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The Inventory of Carbon and Energy (due to be published Jan 2011)November 2010

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This new guide gives an introduction into why it is necessary to account for the embodied carbon in construction and how the construction industry can incorporate it into a design process in order to make informed choices about the materials used.

Book Preface

Dr Phillip Lee, Member of Parliament for Bracknell and Member of the Select Committee for Energy and Climate Change 2010

"We are all now very familiar with the targets for reducing carbon. We have heard how we must make our buildings more energy efficient and are building to much higher standards than we were five years ago. But that concerns energy use. Another important factor in the climate change argument that we must take into account in buildings is the carbon in materials used in construction.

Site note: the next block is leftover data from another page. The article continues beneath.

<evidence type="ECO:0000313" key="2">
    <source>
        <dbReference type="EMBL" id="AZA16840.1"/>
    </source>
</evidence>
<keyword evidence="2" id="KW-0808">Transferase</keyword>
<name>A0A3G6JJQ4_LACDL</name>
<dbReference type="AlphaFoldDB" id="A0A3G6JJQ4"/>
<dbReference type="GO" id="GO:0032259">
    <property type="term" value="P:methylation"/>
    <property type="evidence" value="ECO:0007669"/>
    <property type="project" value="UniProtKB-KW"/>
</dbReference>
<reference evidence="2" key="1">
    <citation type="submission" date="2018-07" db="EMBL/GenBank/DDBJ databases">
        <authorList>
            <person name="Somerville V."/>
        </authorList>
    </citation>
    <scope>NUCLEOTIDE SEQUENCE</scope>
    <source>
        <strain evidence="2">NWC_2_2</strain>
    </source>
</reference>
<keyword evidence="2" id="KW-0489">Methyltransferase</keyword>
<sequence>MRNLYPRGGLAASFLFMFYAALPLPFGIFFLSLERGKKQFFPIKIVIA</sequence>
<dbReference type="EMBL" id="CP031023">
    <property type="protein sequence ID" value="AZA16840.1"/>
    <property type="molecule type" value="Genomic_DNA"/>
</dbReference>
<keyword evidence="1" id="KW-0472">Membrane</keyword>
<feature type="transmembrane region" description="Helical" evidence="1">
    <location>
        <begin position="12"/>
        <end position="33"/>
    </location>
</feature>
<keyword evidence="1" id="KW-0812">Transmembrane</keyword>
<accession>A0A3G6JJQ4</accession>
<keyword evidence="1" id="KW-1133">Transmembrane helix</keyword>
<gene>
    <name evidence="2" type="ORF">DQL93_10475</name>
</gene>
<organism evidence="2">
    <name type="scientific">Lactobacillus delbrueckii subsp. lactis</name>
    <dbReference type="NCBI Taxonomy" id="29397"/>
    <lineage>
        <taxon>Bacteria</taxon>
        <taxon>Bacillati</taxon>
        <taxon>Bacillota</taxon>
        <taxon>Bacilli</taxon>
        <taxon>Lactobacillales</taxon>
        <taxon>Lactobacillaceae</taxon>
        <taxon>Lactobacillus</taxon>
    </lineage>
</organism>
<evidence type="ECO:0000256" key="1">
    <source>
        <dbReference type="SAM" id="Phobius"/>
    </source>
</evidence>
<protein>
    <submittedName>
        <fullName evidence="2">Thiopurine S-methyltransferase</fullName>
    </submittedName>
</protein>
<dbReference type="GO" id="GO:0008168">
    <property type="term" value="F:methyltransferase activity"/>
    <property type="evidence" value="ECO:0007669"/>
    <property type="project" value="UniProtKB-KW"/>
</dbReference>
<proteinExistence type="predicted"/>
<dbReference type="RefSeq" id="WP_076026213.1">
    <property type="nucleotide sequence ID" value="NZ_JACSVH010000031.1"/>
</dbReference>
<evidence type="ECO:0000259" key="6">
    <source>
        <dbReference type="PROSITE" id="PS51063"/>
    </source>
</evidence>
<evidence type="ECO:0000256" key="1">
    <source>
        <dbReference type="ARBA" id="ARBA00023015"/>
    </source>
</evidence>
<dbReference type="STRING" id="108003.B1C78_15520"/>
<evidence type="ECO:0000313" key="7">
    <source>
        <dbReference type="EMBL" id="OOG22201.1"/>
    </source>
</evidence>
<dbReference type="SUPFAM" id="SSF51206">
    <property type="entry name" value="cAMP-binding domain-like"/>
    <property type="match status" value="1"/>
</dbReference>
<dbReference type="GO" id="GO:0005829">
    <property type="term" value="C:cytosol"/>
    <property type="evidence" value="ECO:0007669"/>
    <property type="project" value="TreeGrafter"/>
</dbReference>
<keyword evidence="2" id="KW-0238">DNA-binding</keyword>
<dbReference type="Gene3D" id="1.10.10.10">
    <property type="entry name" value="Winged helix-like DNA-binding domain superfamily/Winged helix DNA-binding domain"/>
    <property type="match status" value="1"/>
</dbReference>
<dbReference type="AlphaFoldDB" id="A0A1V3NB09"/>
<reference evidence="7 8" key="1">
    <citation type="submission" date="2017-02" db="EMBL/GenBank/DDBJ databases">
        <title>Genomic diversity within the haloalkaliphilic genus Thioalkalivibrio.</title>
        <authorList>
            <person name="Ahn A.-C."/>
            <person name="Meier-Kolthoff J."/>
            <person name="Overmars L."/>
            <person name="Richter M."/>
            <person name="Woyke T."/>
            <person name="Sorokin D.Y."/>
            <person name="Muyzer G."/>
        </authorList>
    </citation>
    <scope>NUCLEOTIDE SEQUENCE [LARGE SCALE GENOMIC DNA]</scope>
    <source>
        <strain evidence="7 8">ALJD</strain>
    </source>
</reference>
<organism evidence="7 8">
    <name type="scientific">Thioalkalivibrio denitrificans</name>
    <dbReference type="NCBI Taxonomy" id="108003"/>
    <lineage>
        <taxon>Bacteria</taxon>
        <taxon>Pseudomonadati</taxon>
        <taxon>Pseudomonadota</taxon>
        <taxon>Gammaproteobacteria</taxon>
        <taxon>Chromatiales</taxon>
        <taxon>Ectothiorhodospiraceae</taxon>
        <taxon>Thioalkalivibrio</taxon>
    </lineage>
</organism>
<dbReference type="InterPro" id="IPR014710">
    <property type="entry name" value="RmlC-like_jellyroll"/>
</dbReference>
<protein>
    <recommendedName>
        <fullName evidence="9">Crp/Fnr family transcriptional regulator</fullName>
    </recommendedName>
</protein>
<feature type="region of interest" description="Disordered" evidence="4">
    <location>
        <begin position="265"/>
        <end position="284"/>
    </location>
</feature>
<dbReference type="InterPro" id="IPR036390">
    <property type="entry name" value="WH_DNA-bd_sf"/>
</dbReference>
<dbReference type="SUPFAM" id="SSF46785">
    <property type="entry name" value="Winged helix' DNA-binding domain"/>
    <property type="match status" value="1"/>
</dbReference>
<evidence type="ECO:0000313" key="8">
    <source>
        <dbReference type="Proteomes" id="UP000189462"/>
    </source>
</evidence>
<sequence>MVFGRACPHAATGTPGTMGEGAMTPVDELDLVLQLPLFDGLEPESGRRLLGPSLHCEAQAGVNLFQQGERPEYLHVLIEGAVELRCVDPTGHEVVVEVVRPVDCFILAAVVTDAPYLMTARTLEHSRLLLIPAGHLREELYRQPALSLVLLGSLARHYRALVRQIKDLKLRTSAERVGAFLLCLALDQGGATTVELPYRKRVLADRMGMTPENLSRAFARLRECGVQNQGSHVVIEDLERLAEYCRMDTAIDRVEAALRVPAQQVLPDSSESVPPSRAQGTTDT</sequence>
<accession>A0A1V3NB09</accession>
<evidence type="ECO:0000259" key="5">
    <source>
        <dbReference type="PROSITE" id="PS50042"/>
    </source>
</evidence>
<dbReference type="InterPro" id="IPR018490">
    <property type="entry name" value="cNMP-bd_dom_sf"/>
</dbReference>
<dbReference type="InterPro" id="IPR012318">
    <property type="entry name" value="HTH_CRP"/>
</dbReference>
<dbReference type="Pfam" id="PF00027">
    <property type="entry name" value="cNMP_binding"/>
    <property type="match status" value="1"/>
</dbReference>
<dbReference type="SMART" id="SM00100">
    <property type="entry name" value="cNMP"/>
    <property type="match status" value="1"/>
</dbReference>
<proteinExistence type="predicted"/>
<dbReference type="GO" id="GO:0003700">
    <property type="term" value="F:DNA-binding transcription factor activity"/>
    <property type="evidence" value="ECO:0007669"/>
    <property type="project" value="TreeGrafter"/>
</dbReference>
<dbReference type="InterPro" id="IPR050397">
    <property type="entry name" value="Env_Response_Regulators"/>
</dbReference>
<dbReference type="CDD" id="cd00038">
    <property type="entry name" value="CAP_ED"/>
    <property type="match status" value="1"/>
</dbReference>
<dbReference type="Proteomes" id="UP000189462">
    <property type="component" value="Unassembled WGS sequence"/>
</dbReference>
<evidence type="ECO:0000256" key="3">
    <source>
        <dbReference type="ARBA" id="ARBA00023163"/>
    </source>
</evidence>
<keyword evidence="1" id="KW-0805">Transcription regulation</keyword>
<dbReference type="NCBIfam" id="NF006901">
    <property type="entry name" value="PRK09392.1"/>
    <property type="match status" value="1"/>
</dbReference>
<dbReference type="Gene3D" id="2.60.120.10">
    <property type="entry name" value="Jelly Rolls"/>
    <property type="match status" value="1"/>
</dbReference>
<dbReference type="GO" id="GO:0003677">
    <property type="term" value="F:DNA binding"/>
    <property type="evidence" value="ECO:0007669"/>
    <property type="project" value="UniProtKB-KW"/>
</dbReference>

But how do we achieve this? The first thing to do is to find out how much carbon is actually embedded in these materials.

The report provides a lot of data and points you to lots more. It also demonstrates some of the complexities of making embodied carbon assessments. But just because the matter is complex we cannot ignore it. European legislation on carbon is tightening all the time: we must have a knowledgeable industry in the UK who are on top of the issues and deliver the best solutions to meet whatever targets are required for energy use or for embodied carbon.

This report compiled by the University of Bath and edited by BSRIA is a welcome contribution to the development of this knowledge."